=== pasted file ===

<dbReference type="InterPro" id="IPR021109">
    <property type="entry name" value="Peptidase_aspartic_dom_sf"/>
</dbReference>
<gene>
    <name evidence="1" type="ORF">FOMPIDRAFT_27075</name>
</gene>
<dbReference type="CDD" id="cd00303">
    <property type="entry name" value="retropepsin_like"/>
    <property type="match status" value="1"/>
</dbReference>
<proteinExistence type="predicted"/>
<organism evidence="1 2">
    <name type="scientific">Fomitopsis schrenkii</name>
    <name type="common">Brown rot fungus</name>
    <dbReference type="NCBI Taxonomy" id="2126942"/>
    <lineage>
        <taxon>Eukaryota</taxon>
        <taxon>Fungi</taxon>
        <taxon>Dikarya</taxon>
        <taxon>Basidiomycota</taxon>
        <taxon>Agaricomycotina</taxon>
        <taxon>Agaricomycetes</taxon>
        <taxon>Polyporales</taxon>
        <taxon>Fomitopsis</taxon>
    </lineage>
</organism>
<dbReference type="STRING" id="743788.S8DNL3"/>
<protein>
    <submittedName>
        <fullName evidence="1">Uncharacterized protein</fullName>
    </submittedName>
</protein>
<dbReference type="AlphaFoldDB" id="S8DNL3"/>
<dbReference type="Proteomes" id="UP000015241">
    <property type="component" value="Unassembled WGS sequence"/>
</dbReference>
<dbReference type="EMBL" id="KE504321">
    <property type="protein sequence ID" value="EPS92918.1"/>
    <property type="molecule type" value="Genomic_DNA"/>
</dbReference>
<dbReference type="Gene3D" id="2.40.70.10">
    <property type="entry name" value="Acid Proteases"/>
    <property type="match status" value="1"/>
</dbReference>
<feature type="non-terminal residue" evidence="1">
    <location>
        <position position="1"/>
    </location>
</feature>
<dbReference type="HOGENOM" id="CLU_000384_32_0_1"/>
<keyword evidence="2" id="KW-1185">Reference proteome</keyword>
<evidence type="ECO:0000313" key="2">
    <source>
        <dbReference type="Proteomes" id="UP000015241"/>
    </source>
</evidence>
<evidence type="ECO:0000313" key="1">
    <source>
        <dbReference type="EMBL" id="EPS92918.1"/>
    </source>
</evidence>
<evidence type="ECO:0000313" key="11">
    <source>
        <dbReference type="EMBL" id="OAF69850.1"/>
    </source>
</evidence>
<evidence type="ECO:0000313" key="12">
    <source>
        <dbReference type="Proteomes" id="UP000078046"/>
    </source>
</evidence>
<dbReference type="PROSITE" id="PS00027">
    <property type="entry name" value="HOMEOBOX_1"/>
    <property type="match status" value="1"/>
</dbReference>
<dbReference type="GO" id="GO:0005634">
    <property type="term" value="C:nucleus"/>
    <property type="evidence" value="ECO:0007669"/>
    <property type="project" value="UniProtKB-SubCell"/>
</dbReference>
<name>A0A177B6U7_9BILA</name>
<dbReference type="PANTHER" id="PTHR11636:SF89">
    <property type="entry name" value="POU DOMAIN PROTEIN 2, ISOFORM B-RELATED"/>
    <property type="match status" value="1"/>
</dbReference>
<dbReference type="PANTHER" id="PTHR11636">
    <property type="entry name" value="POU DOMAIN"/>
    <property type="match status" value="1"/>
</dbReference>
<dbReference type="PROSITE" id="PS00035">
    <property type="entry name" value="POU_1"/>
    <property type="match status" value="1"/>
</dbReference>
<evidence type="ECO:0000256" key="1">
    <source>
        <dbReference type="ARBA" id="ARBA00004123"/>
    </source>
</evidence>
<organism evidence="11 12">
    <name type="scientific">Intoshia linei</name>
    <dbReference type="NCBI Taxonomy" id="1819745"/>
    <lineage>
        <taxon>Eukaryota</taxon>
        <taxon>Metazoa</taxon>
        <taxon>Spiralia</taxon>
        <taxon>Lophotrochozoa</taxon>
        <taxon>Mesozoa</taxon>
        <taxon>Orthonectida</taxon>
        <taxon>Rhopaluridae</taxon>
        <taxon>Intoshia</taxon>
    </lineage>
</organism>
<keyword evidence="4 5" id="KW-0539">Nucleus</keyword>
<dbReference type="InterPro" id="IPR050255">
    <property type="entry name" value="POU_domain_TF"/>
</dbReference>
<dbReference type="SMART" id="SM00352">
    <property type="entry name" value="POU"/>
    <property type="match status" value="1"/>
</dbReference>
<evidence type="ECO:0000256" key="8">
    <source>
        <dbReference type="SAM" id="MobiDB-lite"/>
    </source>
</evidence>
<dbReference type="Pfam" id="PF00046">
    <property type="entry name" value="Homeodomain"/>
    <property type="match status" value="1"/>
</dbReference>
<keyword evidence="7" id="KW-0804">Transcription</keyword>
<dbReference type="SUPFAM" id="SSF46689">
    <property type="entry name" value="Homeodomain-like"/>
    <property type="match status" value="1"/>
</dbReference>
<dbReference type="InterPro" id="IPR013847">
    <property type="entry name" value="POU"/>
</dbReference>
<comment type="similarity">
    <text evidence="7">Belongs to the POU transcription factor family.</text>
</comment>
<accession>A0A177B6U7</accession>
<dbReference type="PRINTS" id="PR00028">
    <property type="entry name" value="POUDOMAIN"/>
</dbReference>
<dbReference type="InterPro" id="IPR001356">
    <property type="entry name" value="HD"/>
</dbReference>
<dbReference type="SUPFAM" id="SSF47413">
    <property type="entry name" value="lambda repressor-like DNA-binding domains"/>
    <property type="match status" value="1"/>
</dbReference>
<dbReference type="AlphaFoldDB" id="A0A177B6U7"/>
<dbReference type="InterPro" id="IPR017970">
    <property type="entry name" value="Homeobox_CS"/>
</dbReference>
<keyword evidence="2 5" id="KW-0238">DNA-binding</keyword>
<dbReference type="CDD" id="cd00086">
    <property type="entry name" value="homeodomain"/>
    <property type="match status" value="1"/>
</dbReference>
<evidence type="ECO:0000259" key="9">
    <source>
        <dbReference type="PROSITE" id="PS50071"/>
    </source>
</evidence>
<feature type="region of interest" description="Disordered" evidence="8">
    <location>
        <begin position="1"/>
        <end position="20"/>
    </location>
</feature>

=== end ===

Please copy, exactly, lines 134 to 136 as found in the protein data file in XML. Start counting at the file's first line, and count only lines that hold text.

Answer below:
</dbReference>
<dbReference type="InterPro" id="IPR013847">
    <property type="entry name" value="POU"/>